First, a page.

A bill that will likely affect how some church day cares in Alabama operate has been signed into law by Gov. Kay Ivey, one of the major legislative changes to come out of this year’s legislative session that ended March 29.
The “Child Care Safety Act,” House Bill 76, came in response to the deaths and illnesses of several children at unregulated day-care sites. Ivey signed the new law March 27. Since 1981 church operated day-care ministries have been exempt from state regulation.
The new law is a compromise, according to Joe Godfrey, executive director of Alabama Citizens Action Program (ALCAP). He said ALCAP’s legal adviser, Eric Johnston of the Southeast Law Institute, and Robin Mears, executive director of the Alabama Christian Educators Association, worked many hours over the past two years with bill sponsor Rep. Pebblin Warren, D-District 82, and other organizations “to help craft this bill in such a way that the religious liberty of churches was protected while also protecting children in Alabama. ALCAP applauds their efforts,” Godfrey said in an email.
Johnston and others have expressed religious freedom concerns regarding government oversight of church-run child-care centers. He said that while child-care advocates “sincerely believe in their mission to protect children, they fail to recognize constitutional limitations on their actions.”
In a statement made available to ALCAP supporters, Johnston summarized the changes to current day-care laws, which include:
- Expanding the definition for day cares to include other names the programs could be called such as preschools.
- Clarifying that fire and health inspections, as well as criminal background checks, which are already required throughout the state, will be done annually. Copies of the reports will be given to the Department of Human Resources (DHR) within 30 days.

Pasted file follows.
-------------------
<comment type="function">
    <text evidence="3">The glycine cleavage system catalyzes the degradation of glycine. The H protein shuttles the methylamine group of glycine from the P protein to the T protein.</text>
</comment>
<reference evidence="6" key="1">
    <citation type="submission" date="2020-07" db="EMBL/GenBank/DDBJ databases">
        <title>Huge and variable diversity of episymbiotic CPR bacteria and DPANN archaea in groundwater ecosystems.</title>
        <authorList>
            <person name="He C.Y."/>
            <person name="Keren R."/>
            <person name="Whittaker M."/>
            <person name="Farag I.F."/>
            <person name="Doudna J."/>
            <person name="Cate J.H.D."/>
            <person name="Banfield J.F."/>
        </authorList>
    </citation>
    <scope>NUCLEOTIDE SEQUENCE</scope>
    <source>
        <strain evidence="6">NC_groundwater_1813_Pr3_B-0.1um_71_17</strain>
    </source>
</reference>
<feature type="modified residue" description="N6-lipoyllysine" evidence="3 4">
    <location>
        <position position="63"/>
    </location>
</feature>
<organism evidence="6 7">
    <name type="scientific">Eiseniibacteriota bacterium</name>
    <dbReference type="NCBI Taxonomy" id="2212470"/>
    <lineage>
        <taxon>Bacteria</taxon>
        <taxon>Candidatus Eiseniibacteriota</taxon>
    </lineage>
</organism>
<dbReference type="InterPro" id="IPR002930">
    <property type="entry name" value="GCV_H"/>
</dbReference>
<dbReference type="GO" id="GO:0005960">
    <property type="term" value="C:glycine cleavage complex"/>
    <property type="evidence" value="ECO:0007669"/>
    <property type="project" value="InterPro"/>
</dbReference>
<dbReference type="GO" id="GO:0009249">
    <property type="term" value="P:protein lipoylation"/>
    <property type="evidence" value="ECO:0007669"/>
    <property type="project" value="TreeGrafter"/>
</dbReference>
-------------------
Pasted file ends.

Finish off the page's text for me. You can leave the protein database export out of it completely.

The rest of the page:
- Requiring property, casualty and liability insurance of churches which operate day cares.
- Mandating the posting of a statement at church day cares choosing not to be regulated by DHR noting it is not regulated or licensed by the state.
- Maintaining DHR’s authority to inspect a day care at any time if it believes the church is not operating as an exempt ministry or if it has notice that the safety of a child is at risk.
In the past church day-care centers that accepted federal or state funds were not exempt from licensure. This has not changed, Johnston said. Some have expressed concern about indirect state and federal funds received by a church day care, such as payments received for a foster child, but Johnston said such issues were unlikely and could probably be avoided by providing a scholarship to the foster child.
Some of the new regulations are “desirable to protect not only the church from lawsuits, but to provide remedies to persons who are injured” and to “minimize liability or misunderstanding with parents,” Johnston said.
Seek legal advice